Political battlefield of alderman Terry
Fred Hughes talks politics in times past with one of the city's most respected former councillors.
U NTIL 1974 one of the most influential figures in local politics was the alderman.1974 was the year Stoke-on-Trent and Newcastle's independent powers were transferred to the county council and the role of alderman was abolished.
Centre of line-up as chairman of Staffs County Fire and Rescue Service 1984, Fire Chief Peter Reid sits to his left. Below, Dave Follows' cartoon of Terry Crowe during the campaign against opencasting at Berryhill Fields 1989-1992.
"Aldermen were elected exclusively by councillors," says former county councillor Terry Crowe.
"It was an antiquated position revived by Victorian reform laws to allow a party that narrowly lost an election to retain control by choosing aldermen from those members who'd lost their seats. Interestingly, if the position had not been abolished I may have held the one position in politics that has eluded me, that of Lord Mayor."
Because of misuse it was decided in 1910 not to allow aldermen a vote. This wasn't a problem in Stoke-on-Trent for, until the 1990s, Labour was the electorate's popular choice. And so the position of alderman was made to keep the experience of semi-retired politicians.
"Councils can still create honorary aldermen as a reward for good service," says Terry.
"But it is rarely used these days. The most recent occasion was in 1999 when Staffordshire County Council paid tribute to the last councillors of Stoke-on-Trent who'd served until the unitary authority came into force. I am really honoured to have received this tribute."
Terry, aged 63, was born in Trent Vale, the middle one of three children, and has overcome many difficulties relating to his health.
"I contracted polio when I was two" he recalls. "The illness paralysed me; in fact I was quite disabled until I was 12. I became a glassblower when I left school before meeting my wife Linda. But ultimately my working life was spent as an engineer at Simon-Hartley's in Etruria."
T his was also the beginning of Terry's career in politics, when he became a shop steward for AEUW. Soon he began meeting with local members of the Labour Party.
"I was 29 and at a union conference in Stone when I met the party's regional chairman, Jack Bradshaw. He was surprised I wasn't a member and introduced me to the local branch secretary who actually lived two doors away from me. I've been a member now for over 30 years," he says.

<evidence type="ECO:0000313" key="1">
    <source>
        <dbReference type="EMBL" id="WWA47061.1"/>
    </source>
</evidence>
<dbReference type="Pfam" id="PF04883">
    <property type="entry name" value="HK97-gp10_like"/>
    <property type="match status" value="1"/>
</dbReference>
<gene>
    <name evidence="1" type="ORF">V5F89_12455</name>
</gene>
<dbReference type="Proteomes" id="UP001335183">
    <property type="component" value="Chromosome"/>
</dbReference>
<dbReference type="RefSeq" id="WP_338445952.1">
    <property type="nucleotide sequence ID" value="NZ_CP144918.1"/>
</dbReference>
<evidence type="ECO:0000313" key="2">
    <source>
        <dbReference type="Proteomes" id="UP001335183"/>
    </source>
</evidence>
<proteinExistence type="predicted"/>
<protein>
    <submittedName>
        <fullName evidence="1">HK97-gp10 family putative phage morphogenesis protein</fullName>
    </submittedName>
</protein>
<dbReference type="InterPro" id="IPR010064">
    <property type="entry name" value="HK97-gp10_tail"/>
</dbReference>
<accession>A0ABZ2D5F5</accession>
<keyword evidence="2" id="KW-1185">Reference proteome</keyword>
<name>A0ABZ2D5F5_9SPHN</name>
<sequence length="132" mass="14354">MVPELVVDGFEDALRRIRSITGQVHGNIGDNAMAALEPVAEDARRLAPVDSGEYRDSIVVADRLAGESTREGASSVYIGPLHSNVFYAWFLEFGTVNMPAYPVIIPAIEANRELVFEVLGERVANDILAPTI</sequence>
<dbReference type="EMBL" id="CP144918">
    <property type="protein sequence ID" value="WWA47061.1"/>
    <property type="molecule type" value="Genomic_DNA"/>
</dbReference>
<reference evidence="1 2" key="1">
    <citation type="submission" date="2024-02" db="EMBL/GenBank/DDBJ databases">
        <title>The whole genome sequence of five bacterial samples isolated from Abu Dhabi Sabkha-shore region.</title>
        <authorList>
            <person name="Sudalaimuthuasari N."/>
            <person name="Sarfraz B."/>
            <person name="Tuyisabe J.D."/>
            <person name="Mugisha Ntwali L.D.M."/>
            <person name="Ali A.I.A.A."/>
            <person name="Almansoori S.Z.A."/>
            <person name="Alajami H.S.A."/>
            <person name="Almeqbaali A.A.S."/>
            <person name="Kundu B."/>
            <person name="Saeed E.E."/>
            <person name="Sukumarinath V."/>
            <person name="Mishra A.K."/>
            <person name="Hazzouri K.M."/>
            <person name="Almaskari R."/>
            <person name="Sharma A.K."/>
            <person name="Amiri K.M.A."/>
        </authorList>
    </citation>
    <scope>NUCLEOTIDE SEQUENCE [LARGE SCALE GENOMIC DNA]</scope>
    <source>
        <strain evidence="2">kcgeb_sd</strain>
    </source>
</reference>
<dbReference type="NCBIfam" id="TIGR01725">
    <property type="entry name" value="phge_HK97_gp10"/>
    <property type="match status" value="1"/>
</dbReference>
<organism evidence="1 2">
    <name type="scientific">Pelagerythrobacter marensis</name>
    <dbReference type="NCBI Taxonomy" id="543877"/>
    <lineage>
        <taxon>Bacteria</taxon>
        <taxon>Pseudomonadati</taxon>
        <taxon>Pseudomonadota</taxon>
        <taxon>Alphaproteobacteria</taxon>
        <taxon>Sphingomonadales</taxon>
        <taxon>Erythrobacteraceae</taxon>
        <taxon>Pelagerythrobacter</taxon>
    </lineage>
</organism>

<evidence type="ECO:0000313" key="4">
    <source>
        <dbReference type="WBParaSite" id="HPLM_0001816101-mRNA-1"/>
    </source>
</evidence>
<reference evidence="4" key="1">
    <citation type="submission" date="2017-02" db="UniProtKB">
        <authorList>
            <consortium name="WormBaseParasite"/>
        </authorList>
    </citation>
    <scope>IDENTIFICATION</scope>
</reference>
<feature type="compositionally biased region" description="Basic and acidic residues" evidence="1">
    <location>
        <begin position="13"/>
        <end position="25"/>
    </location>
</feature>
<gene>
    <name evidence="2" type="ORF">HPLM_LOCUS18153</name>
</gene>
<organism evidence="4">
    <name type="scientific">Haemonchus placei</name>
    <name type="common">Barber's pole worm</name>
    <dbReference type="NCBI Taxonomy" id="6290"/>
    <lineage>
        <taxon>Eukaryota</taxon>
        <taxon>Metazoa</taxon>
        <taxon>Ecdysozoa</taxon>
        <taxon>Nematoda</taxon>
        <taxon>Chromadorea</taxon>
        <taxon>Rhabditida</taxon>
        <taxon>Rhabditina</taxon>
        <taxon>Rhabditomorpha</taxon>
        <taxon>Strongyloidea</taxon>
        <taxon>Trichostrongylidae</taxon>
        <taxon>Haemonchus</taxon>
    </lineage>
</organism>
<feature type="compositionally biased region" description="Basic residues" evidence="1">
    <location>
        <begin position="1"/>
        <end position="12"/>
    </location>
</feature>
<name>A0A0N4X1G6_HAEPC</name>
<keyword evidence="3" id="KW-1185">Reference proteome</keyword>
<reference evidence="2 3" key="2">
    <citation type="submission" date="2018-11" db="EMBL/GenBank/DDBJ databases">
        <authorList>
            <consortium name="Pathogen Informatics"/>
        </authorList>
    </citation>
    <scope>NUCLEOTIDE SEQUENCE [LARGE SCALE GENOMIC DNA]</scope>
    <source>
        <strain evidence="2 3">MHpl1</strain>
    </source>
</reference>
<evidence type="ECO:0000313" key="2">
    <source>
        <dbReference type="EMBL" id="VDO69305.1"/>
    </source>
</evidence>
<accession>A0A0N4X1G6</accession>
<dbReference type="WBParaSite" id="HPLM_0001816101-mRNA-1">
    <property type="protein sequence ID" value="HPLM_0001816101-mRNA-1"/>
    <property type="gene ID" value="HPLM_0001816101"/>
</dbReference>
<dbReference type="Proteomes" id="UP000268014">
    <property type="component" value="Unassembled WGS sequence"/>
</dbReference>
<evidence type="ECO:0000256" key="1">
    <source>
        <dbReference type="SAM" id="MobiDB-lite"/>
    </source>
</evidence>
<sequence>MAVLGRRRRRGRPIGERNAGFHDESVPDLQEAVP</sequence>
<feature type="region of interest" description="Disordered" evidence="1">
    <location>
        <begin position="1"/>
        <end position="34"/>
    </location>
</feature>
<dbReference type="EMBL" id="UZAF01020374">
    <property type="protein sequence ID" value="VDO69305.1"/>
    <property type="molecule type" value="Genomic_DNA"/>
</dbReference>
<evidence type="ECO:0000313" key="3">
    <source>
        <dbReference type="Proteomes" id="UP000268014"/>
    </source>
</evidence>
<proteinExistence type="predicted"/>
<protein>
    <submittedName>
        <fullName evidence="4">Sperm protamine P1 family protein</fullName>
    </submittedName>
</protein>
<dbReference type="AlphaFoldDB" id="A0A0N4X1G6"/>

Terry became one of the youngest county councillors in 1979 in a by-election for the Hartshill ward.
"Hartshill has always had an unpredictable electorate," says Terry.
"Within the space of two years the Liberals lost to the Conservatives who in turn lost to Labour when I won the seat. I was later elected for the Berryhill Ward which is where I live."
Between 1974 and 1997 the county council controlled Stoke-on-Trent's major spending powers. Terry soon discovered he was competing with experienced politicians, many who went on to become MPs.
"In the 1980's the Labour Party took control of the county council which provided the opportunity to advance my career," he says.
"I became chairman of the County Fire and Rescue service, and in politics I became chief whip. I had a great relationship with the fire chiefs Peter Reid and Peter Dale.
"Then in 1995 the Environment Act was introduced which created a number of new agencies and set new standards for environmental management. I became the chairman of this committee taking responsibility for waste disposal and building a new incinerator in Stoke.
A fierce opponent to landfill and opencast mining, as the local ward councillor Terry joined the campaign to protect Berryhill Fields.
"Berryhill Fields are the lungs of the Potteries," he says passionately.
"In 1986 the Coal Board was intent on tearing up the fields, but the community became organised to oppose it and we won. I can't tell you how important it was to save those fields for the Berryhill community.
"Upon appeal we submitted over 5,000 individually written letters to support our case. This clearly impressed the commissioner when the appeal was heard at Stoke Town Hall in 1993."
Because of his acquired experience Terry was elected to become vice-chairman of the county council in the final four years of the city's presence there. But when that ended, Terry came back to Stoke-on-Trent's new unitary authority as a ward councillor.
"Returning to the city was difficult. Although we had four years to prepare for it I don't think we were fully ready for all the implications. In similar ways I don't think we prepared properly for the elected mayor in 2002."
Becoming Lord Mayor though, was another matter. "I value the Lord Mayoralty immensely," he says.
"I was deputy Lord Mayor in 2003 and was the Lord Mayor-elect. Unfortunately I lost my seat that year. But that's politics for you. There's nothing you can do about it when the people decide."